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Tuesday, August 5, 2014

Toxic Friends?

This is Part 3 in our "marriage adaptation" of James MacDonald's "Five Logs on the Negativity Fire".

This is a hard log to move, because it's about friends.

Friends are supposed to lift us up. They're our boon companions, and they're the ones who are supposed to be there for us when everything else goes wrong.

Small wonder that our mate is ideally our best friend.

But what happens when friendships go wrong, when they start damaging our marriage?

Almost no one starts out with the intention of hurting someone's marriage. It starts from a small thing, like a burr under a horse's saddle blanket.

But leave the burr there long enough, and the horse is ruined by a sore.

The friends we had before we married can hurt our marriage in two ways - jealousy and judgement.

When you get married, a friend with whom you'd spent a lot of time, shared laughter and confidences, can feel abandoned. Your life has changed; you've set off on a new journey.

Your friend is left on the dock, waving goodbye and hoping for a postcard.

And what greater temptation than to drive a wedge, to bring things back to where they were?

The evil twin of jealousy is judgement, the feeling, spoken or unspoken, that "he/she isn't good enough for you". Jealousy is usually folded into judgement, of course..."how could you prefer your mate's company to the fun we used to have?"

The friends we make as a couple can also fuel negativity - and the methods are surprisingly similar. If your marriage is seen as better than that of a married friend, there's the instinctive desire to "bring you down to their level".

Misery loves company, and a friend with an unhappy marriage would prefer to be able to complain in chorus with you.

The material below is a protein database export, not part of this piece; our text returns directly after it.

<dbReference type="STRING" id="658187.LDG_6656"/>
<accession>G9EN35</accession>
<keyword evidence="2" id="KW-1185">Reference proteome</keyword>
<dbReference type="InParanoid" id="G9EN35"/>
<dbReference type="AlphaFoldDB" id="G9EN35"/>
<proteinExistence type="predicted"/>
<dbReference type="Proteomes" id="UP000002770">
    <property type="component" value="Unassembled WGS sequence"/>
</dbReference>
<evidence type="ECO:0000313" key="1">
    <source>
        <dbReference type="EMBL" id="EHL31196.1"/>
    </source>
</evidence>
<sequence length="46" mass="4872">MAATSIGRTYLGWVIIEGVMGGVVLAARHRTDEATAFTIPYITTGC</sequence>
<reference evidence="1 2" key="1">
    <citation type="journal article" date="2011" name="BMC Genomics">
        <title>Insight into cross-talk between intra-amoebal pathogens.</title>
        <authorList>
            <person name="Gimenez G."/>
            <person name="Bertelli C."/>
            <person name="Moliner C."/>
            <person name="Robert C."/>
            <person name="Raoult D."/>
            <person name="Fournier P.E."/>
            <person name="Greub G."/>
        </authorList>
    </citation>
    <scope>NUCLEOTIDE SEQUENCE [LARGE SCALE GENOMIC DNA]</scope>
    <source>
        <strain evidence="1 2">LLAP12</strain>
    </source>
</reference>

Judgement comes from above, and if a negative married friend sees your marriage as struggling, it's tempting for them to be "supportive" by criticizing your spouse. And this can be attractive - when you feel beleaguered, it's always good to have a friend.


And then there are the divorced friends. Their negativity can be the stuff of legend, and they often paint a wonderful picture of the "free" lifestyle they enjoy, while you're walking behind the nuptial plow.

What to do, when you realize that a friendship has started to have a negative impact on your marriage?

  • Don't sweep it under the rug - tell your spouse that you are having a problem with a friend, and keep the choice you make - however you deal with it - transparent.
  • Talk it through if possible - often, our friends don't realize that their well-intentioned words are damaging. Tell them, and make it clear, in a friendly but firm manner, that the damaging conversation has to stop. This will have an effect on the friendship - your friend will feel like he or she is on probation, and that will be exactly right. But probation ends, and friendship can be restored.
  • End the friendship if necessary - your marriage is your first temporal priority...ahead of parents, ahead of kids, and certainly ahead of friends. If the relationship is so damaging, or potentially damaging that you don't feel it can be contained, end it. Sounds easy, but it's terribly hard, and sometimes heartbreaking. But when you married, you made a vow, either explicit or implicit - "forsaking all others". You've got to be prepared to live it, together.
You may have noted that we've made an assumption of either same-sex friends, or "couple" friends.

What about opposite-sex friends?

Billy Graham says, "do not have friendships with those of the opposite sex". He goes so far as to say that, as a married person, one should not ride in a car or even enter an elevator alone with someone of the opposite sex.

He has a point - avoid the slightest temptation.